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Why is construction the UK’s most dangerous industry?

  • 23 Jul 2015

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Fatal accidents in the workplace

Should the construction industry be investing more money into health and safety measures?

Research into government statistics from the Health & Safety Executive (HSE) by personal injury specialists Sure Claim looked at the level of workplace fatal accidents.

  • Construction was the highest number of all the industrial sectors
  • 31.5% (42) of fatal injuries occurred within the construction sector between 2013 and 2014
  • Agriculture had the second highest fatalities, accounting for 20.3% (27)
  • Waste and recycling accounted for just 3% (4)

Common causes of construction accidents

  • Falling from a height, e.g. scaffolding
  • Faulty or defective machinery
  • Being hit by a falling object
  • Electrocution
  • Exposure to loud noises
  • Lifting processes
  • On-site fires
  • Collapsing structures

Reducing accidents

New data released in July 2015 indicates that construction companies could be investing more money into health and safety measures.

Construction, along with agriculture, was one of the industries with a below average number of companies with a dedicated health and safety measures budget according to the UK results from European Survey of the Enterprises on New and Emerging Risks 2014.

When asked what the major issues where for establishments addressing health and safety, the most popular response, (almost 30% of respondents) was complexity of legal obligations.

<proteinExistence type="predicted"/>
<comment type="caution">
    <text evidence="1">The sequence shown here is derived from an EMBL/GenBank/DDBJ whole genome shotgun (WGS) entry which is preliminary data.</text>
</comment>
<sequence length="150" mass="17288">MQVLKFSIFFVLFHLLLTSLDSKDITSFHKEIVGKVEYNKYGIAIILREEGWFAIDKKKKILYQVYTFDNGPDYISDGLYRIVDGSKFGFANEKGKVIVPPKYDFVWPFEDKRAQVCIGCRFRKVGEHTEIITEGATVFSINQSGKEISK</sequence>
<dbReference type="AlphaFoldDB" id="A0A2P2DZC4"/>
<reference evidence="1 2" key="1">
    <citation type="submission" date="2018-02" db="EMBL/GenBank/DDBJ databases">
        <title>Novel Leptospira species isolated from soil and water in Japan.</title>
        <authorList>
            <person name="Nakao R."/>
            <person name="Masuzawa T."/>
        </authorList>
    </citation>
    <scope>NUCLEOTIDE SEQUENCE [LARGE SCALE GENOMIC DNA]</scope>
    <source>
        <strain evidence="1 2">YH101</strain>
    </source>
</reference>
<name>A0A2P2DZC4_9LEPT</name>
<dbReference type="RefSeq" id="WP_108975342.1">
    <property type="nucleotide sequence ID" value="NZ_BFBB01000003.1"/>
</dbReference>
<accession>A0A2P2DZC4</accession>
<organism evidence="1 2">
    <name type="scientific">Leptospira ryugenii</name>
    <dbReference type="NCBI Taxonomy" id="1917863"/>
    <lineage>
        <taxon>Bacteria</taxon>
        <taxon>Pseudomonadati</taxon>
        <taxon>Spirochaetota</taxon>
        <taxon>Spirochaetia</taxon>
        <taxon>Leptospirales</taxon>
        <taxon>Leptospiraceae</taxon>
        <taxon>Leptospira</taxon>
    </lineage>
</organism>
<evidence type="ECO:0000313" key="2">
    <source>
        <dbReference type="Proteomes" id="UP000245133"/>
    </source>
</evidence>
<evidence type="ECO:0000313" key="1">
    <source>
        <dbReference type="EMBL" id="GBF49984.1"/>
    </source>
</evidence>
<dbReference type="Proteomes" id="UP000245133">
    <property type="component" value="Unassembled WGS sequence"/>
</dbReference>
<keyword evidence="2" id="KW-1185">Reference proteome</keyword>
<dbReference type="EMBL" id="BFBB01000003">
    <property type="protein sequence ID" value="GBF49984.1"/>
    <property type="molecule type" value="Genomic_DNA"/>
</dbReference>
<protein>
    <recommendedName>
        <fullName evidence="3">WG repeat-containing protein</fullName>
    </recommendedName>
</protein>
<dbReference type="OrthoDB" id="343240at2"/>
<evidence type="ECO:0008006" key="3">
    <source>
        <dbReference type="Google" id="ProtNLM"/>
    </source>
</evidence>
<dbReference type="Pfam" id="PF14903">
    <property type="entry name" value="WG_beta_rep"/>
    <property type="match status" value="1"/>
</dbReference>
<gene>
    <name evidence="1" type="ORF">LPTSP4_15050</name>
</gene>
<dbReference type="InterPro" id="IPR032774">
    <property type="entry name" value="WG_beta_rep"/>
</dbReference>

Jack Ferraro, Head of Sure Claims Work Accidents Department: Its not surprising that the construction industry has been highlighted as the most fatal place of work. There are many different types of work carried out on a construction site, meaning there are many more hazards that can cause injury to workers. This means it can be more difficult for construction companies to fulfil their legal duty of keeping employees safe by reducing potential risks. However, construction companies should look to invest more into their annual health and safety budget to keep their employees safe.

Of those fatally injured in the construction industry, 45% were killed by a fall, with the sector being responsible for almost half of all the UKs fatal falls (19 out of 39) between 2013 and 2014.

This is a significant difference when compared to other industries with a high number of fatal fall injuries – agriculture had six, admin and support had five and manufacturing accounted for four.

Jack continues: Although the amount of fatal injuries across all industries has decreased, the amount of overall fatalities due to a fall has worryingly remained steady. This highlights a clear area of concern for companies, particularly those in the construction industry, when it comes to health and safety.

Sure Claim recommendations to employers:

  • Keep up to date with risk assessments,
  • Take precautions where a risk of injury is identified
  • Ensure that all equipment is well maintained and in good, working condition
  • Make sure all employees are fully trained in the risks relating to their particular job including, where applicable, working from a height

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Buildingtalk on Twitter 24th July 2015

Construction firms fined £200K after workers death on Debenhams project – see HSE report.

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Recent statistics from the UKs Health and Safety Executive, and recent information obtained by The Mail on Sunday, have shown a rise in industrial deafness cases.

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